• Reduce pre-authorization barriers: Discourage or prohibit MCOs from requiring pre-authorization for a lung cancer screening scan as a standard practice. Making it easier for providers to order the imaging without waiting for a separate pre-authorization, along with other efforts to expand screening access, has resulted in Kentucky reporting one of the highest lung cancer screening rates in the nation.[13]
  • Reduce other barriers for enrollees: Encourage MCOs to improve convenience by enabling enrollees to obtain multiple cancer screening imaging exams at one time where feasible. For example, some radiologists at UCLA Medical Center aim to leverage high adherence to breast cancer screening guidelines to improve adherence to lung cancer screening guidelines. Both screenings are imaging-based and can typically be scheduled together, reducing time that patients must take off from work and travel to obtain screenings.[14]
  • Apply promising approaches identified for CRC screening to lung cancer screening initiatives: All but the first promising approach identified for CRC screening should also be considered and applied to increase lung cancer screening for Medicaid MCO enrollees.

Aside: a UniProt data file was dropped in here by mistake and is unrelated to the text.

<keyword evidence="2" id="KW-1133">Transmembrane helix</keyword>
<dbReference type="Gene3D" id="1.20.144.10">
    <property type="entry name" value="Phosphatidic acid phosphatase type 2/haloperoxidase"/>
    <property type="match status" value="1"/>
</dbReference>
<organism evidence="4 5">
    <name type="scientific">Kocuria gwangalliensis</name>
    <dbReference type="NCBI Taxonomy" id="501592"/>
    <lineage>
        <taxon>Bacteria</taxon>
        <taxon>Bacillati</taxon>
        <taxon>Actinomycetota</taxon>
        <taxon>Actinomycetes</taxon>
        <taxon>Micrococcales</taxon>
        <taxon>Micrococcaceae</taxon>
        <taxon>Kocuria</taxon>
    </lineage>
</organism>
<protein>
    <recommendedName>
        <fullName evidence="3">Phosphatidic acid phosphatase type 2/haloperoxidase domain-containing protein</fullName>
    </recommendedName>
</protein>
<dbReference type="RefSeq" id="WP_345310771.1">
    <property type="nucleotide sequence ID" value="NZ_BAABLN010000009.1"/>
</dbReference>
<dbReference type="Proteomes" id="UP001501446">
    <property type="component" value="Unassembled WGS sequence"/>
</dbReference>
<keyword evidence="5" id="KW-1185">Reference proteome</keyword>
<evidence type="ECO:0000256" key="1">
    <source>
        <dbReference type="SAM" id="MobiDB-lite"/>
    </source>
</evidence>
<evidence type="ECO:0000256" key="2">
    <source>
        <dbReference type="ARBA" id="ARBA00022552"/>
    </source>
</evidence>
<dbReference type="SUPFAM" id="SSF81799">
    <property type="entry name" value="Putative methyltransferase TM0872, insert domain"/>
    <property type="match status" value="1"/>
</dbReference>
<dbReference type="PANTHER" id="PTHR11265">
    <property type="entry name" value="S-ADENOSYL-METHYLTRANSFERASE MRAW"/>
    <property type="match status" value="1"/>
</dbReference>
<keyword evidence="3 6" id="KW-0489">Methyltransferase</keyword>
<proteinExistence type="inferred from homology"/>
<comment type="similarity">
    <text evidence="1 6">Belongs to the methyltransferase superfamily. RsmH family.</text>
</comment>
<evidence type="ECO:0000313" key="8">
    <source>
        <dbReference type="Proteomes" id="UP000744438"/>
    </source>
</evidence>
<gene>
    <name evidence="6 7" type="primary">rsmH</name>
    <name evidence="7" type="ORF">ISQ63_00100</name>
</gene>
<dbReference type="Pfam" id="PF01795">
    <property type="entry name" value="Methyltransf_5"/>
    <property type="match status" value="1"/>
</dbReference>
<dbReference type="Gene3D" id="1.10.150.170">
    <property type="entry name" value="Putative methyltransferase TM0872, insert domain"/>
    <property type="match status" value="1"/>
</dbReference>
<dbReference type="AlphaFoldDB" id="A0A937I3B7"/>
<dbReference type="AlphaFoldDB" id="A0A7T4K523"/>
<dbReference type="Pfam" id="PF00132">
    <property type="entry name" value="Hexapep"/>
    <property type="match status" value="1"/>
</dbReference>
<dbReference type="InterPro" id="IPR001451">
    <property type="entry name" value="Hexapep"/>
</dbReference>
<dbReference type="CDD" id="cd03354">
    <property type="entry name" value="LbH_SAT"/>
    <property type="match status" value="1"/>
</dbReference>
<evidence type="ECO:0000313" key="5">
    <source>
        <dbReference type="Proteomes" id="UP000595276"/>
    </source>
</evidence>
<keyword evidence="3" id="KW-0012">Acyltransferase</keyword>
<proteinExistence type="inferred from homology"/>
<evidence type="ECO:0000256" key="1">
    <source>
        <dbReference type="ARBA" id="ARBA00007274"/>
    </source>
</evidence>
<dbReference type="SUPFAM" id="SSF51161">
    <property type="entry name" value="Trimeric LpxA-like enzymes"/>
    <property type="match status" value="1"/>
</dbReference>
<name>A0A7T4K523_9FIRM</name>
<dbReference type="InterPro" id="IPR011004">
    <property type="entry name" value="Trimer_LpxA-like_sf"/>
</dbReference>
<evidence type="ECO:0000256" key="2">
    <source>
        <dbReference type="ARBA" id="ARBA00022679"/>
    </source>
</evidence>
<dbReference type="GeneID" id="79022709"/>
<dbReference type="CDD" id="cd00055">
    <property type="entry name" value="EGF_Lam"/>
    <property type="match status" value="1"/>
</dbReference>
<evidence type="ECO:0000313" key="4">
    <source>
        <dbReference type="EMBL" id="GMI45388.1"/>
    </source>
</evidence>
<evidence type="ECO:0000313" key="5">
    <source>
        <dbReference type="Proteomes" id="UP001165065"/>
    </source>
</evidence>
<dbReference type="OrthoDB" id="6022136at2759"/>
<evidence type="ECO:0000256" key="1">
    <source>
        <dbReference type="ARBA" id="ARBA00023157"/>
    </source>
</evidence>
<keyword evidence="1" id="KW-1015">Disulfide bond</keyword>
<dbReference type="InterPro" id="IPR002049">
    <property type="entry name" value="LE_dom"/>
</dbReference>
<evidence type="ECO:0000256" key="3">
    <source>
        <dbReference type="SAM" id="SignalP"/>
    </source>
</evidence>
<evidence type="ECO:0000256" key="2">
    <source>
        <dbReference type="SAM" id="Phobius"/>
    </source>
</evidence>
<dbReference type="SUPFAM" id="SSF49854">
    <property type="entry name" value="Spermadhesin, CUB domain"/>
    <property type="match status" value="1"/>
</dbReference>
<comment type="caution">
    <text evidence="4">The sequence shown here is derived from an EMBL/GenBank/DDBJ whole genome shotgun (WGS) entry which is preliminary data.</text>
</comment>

For applicable Medicaid enrollees over the age of 50, preventive screening for CRC and lung cancer should be readily available as timely treatment is essential for better outcomes. These options vary in terms of resources needed by states and managed care plans. At a minimum, state Medicaid agencies should set clear expectations for increasing CRC and lung cancer screening in the near term and publish data comparing screening rates by plan, by region, and by enrollee demographics. These types of approaches are a starting place for states, MCOs and providers to implement urgently needed novel approaches to increase CRC and lung cancer screening in the midst of COVID-19 and beyond.